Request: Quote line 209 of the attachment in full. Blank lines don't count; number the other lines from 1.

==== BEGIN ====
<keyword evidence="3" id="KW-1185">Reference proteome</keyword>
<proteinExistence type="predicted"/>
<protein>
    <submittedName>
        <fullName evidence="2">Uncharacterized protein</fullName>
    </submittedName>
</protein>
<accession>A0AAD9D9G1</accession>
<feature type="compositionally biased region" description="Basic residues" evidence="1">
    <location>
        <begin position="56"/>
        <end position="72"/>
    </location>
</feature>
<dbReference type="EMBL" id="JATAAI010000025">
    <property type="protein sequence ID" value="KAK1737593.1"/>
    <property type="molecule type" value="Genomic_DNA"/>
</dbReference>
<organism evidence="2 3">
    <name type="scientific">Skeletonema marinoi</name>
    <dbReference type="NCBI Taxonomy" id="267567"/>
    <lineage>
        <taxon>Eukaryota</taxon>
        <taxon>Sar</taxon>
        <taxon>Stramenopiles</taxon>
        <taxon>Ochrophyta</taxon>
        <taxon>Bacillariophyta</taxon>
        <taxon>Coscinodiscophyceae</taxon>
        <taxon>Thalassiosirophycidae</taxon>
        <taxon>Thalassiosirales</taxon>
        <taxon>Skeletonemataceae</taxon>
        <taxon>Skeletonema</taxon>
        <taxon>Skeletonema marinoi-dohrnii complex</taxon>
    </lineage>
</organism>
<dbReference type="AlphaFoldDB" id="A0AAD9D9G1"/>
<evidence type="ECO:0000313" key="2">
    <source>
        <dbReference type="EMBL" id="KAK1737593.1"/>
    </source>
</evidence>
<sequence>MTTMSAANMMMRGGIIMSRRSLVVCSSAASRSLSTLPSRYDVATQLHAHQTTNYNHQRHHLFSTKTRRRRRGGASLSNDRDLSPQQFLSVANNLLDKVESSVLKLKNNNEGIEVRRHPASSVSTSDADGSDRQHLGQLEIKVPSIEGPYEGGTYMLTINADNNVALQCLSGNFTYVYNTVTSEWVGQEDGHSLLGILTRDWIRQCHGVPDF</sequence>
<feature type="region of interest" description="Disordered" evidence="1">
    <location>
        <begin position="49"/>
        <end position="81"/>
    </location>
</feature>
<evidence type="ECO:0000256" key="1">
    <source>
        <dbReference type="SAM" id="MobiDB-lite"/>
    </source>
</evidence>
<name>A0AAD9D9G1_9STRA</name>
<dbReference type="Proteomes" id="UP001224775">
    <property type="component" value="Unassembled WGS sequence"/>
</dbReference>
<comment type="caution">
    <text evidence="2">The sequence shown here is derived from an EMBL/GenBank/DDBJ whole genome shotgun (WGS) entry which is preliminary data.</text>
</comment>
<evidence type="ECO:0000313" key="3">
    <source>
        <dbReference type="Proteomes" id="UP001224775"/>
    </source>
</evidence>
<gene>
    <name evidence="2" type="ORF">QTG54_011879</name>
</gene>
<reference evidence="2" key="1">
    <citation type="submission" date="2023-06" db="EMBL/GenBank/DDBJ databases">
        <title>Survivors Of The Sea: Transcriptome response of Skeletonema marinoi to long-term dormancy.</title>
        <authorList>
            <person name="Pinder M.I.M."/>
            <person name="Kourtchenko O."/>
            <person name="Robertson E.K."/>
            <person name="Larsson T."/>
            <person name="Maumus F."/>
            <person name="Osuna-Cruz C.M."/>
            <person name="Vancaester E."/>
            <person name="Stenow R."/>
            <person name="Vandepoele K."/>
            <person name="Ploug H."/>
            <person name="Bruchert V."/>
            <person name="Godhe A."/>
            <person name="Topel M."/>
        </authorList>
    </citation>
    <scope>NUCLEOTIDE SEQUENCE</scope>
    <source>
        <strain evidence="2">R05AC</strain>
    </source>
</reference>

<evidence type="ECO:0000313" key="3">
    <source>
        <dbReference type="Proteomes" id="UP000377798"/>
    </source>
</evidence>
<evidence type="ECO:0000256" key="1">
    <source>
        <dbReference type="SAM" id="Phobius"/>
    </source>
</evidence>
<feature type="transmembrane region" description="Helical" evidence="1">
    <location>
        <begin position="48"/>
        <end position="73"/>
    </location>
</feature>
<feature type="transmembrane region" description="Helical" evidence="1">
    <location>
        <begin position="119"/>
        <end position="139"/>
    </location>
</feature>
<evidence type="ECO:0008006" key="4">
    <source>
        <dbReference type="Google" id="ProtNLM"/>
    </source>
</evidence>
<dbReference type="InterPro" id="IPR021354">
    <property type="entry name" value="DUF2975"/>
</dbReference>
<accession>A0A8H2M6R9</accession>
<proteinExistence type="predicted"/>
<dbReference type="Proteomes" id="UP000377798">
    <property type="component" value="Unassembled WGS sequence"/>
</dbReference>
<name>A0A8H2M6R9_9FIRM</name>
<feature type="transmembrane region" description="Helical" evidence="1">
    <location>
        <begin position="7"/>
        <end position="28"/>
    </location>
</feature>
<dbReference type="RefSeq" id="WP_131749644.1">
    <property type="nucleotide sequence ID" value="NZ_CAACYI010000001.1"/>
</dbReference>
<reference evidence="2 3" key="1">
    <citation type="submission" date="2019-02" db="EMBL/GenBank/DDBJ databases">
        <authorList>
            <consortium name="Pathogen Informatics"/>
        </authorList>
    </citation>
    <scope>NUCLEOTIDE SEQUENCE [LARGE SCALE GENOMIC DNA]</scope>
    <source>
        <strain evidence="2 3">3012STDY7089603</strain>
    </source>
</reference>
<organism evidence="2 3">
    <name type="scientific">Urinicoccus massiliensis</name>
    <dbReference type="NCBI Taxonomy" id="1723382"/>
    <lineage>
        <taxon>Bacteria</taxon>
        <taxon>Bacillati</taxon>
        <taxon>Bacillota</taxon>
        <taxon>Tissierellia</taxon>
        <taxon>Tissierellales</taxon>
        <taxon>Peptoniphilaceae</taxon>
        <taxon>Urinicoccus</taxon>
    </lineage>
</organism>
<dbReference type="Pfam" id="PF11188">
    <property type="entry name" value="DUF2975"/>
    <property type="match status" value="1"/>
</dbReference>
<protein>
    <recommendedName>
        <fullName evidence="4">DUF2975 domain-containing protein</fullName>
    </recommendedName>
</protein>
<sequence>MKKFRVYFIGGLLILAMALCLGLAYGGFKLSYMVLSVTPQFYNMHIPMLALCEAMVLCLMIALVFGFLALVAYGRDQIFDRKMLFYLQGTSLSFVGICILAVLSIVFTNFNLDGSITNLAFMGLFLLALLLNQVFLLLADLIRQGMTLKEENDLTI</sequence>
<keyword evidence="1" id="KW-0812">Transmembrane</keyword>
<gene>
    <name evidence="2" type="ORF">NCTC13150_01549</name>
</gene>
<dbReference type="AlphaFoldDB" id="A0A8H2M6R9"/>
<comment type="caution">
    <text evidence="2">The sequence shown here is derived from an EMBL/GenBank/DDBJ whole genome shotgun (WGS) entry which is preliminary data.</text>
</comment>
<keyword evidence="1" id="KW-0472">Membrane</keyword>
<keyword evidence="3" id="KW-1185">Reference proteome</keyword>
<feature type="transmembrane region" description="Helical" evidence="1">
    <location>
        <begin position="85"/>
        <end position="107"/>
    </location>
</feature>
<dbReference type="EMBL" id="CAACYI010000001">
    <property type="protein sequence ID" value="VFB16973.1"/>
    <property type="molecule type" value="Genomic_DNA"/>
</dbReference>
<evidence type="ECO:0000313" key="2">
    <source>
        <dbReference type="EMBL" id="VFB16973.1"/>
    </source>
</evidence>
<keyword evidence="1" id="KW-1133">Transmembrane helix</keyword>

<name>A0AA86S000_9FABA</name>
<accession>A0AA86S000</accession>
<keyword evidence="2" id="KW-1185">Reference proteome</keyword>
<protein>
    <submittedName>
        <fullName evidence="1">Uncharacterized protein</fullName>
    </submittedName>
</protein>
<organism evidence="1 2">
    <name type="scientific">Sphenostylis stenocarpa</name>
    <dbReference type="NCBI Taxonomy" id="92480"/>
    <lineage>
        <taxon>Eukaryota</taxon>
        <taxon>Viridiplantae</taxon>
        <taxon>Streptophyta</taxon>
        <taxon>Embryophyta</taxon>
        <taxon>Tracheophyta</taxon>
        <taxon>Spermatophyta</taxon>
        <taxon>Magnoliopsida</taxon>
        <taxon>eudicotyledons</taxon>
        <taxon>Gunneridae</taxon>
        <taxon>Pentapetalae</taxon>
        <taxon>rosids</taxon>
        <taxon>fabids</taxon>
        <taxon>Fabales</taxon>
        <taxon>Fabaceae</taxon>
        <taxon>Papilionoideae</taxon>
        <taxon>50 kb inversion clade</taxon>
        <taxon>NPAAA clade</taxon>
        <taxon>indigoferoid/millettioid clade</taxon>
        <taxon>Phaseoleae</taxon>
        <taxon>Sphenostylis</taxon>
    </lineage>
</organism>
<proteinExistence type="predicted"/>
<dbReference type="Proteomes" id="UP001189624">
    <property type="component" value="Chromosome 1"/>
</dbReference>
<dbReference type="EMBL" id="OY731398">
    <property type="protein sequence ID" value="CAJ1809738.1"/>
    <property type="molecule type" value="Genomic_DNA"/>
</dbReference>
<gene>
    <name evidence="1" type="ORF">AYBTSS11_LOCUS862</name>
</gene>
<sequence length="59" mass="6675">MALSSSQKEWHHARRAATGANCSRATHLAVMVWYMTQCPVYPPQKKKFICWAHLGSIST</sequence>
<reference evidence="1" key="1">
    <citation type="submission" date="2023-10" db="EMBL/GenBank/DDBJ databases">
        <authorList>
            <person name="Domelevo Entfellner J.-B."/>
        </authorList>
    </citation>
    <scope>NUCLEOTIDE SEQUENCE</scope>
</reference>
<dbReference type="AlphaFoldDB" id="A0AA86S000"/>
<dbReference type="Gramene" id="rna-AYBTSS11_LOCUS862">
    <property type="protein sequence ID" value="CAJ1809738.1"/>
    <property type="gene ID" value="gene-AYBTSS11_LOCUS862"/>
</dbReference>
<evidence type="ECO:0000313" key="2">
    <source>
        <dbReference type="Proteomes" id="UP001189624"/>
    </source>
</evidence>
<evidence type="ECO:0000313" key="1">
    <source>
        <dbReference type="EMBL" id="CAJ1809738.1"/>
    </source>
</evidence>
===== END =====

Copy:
    <lineage>